A 60 minute lesson in which students will identify and use correct paragraph structure.
Revise the content of the unit so far. Remind the students that persuasive texts follow a specific structure, have specific language features and include specific devices to help the author present his or her viewpoint.
Project a persuasive paragraph on the board where the sentences are in the incorrect order (the persuasive paragraph on page 3 of the PEEL Paragraph Structure – Poster and Worksheets would be perfect for this; the teacher would simply need to reorder the sentences). Ask a student to read the paragraph aloud. Ask the class:
Do you think this paragraph flows smoothly? Why or why not?
What is wrong with the way this paragraph is structured?
How might these problems be fixed?
Project the PEEL Your Paragraphs Posteron the board. Discuss what each letter of the acronym stands for. Using the PEEL technique, see if the class can correctly sequence the paragraph from the previous activity.
Provide the students with a copy of the Writing a Persuasive Paragraph Worksheet (this could be pasted into the students’ workbooks for future reference). Read through the explanation of the PEEL technique and the example paragraph provided.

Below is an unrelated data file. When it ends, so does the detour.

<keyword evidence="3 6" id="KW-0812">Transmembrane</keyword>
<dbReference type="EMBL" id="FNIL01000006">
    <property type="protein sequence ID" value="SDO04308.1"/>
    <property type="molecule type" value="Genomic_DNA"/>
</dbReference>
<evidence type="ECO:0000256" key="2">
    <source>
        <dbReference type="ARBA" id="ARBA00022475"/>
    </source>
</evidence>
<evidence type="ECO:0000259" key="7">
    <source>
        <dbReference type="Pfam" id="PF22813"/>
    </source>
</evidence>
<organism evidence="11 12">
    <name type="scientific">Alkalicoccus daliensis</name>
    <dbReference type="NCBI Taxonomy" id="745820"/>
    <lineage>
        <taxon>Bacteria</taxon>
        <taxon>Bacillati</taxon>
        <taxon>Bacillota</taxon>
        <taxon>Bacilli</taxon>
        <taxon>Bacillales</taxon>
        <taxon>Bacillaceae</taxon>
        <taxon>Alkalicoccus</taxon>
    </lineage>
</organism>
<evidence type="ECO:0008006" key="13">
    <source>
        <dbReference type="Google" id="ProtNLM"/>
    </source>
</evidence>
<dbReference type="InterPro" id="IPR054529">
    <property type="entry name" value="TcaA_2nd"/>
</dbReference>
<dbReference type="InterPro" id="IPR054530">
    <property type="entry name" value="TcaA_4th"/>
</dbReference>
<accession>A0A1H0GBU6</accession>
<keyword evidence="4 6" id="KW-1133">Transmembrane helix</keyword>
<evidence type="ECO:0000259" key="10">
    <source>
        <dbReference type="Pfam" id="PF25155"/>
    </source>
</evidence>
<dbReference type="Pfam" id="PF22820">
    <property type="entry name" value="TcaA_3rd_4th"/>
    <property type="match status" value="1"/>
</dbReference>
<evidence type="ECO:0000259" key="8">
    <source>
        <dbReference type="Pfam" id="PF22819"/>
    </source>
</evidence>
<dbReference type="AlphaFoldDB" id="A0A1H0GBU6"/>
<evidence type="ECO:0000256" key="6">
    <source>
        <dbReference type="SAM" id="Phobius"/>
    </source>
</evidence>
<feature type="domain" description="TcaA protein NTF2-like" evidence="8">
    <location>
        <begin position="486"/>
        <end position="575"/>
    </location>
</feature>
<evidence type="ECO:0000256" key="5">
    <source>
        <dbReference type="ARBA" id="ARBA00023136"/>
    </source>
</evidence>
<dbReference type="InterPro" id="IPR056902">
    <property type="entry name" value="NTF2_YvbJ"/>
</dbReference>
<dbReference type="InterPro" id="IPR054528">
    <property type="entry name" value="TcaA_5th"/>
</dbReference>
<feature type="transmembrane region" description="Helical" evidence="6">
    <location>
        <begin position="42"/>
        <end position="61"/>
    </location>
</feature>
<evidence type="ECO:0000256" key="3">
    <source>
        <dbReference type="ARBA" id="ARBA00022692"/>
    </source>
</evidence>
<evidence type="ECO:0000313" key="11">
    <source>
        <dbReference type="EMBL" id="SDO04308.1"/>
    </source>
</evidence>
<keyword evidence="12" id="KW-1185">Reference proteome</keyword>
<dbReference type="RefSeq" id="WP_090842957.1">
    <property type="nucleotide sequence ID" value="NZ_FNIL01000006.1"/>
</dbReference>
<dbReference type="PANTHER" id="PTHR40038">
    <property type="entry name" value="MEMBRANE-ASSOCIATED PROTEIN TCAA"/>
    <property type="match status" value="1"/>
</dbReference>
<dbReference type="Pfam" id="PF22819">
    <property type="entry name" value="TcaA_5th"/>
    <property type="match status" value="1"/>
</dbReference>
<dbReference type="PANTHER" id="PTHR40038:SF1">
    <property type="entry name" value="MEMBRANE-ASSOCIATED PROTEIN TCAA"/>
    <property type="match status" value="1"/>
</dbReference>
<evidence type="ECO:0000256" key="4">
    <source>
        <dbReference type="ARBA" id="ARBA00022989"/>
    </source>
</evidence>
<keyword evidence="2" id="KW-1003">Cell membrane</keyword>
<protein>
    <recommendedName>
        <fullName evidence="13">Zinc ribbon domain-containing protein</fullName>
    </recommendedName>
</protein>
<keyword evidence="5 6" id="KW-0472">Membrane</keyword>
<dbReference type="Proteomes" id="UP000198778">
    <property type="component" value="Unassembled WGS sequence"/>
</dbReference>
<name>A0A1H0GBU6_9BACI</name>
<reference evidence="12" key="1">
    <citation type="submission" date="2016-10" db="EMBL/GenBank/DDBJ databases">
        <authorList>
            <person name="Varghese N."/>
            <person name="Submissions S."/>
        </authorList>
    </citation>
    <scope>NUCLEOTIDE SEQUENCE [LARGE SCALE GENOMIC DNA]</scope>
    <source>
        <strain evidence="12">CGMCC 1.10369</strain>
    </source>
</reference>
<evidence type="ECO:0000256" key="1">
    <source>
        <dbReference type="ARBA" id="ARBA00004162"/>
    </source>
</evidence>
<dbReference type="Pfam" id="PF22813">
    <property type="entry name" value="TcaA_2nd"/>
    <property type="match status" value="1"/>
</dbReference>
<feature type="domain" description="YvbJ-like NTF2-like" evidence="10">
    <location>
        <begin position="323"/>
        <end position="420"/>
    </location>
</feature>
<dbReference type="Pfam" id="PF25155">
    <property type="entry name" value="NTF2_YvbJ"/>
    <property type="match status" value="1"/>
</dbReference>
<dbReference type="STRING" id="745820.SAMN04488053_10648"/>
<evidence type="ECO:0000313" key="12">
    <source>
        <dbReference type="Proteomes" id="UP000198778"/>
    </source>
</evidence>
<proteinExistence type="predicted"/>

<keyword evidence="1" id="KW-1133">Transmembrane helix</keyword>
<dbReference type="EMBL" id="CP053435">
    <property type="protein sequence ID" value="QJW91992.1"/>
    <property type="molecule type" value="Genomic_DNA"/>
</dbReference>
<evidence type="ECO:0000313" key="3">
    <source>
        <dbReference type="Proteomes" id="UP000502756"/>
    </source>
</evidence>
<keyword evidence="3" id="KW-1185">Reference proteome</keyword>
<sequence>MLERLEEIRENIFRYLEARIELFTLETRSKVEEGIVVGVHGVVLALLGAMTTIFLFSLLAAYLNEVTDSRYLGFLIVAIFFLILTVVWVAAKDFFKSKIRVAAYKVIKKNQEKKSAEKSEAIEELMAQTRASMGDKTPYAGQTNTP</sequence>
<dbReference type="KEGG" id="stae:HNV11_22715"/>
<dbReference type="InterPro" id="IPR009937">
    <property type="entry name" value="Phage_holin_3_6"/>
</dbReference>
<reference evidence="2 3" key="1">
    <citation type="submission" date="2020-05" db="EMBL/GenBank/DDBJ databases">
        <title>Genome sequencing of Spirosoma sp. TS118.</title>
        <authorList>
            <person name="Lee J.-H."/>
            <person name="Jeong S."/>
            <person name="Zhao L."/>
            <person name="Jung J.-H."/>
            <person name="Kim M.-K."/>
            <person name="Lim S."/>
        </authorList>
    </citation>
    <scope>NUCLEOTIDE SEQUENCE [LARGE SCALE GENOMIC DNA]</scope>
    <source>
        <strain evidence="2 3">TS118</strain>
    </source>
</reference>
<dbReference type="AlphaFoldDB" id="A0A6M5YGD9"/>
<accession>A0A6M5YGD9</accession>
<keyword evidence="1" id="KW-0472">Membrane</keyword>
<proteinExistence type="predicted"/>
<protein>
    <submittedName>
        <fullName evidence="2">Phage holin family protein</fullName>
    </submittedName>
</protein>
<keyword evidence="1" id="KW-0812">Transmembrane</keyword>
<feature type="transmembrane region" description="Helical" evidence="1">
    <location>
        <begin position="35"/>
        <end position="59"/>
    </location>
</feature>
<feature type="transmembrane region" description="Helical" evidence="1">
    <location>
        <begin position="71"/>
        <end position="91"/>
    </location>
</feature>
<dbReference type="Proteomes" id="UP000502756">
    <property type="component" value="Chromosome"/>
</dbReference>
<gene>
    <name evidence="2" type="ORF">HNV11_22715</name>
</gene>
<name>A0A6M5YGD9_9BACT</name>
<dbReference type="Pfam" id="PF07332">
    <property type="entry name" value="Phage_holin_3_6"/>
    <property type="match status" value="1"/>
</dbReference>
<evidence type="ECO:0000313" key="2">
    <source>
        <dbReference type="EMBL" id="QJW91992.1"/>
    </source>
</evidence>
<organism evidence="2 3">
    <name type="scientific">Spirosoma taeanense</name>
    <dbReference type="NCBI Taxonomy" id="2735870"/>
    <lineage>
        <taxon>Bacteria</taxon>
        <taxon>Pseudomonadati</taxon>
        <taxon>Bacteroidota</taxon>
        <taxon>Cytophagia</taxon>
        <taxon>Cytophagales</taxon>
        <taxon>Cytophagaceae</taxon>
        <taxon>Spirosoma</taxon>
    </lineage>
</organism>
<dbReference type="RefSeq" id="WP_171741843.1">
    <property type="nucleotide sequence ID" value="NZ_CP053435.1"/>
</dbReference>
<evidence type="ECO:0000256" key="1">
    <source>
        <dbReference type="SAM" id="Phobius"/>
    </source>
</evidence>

Choose a topic card from the Persuasive Topic Cards – Upper Grades. As a class, brainstorm arguments for and against the topic. Record these on the board using a t-chart (this is a great technique for students to use when they are planning their own persuasive texts). After the brainstorm, select the viewpoint with strongest arguments.
Select an argument from the t-chart. Using the PEEL technique, write a paragraph for this argument as a whole class activity. Encourage the students to build upon and develop each other’s ideas as the paragraph takes shape. If possible, research facts and statistics to be included as evidence. When the students are happy with what they have written together, allow them time to write the paragraph in their workbooks.
Provide the students with a copy of the PEEL Your Paragraphs Planning Template.Working in pairs, ask the students to choose another argument from the class brainstorm which supports the same viewpoint. Allow the students to work together to plan and write a persuasive paragraph for this argument. Monitor and support the students as required.
Encourage each pair to share their persuasive paragraphs. Allow the class to provide positive feedback, as well as suggesting helpful ideas for improvement.
Ask pairs who finish their shared paragraph to work individually to write a persuasive paragraph for a third argument (supporting the same viewpoint).
Allow students who find writing challenging to work with a teacher or teacher aide during the pair activity.
Suggested Assessment Strategies
used strategic whole class or individual questioning
observed student participation during learning activities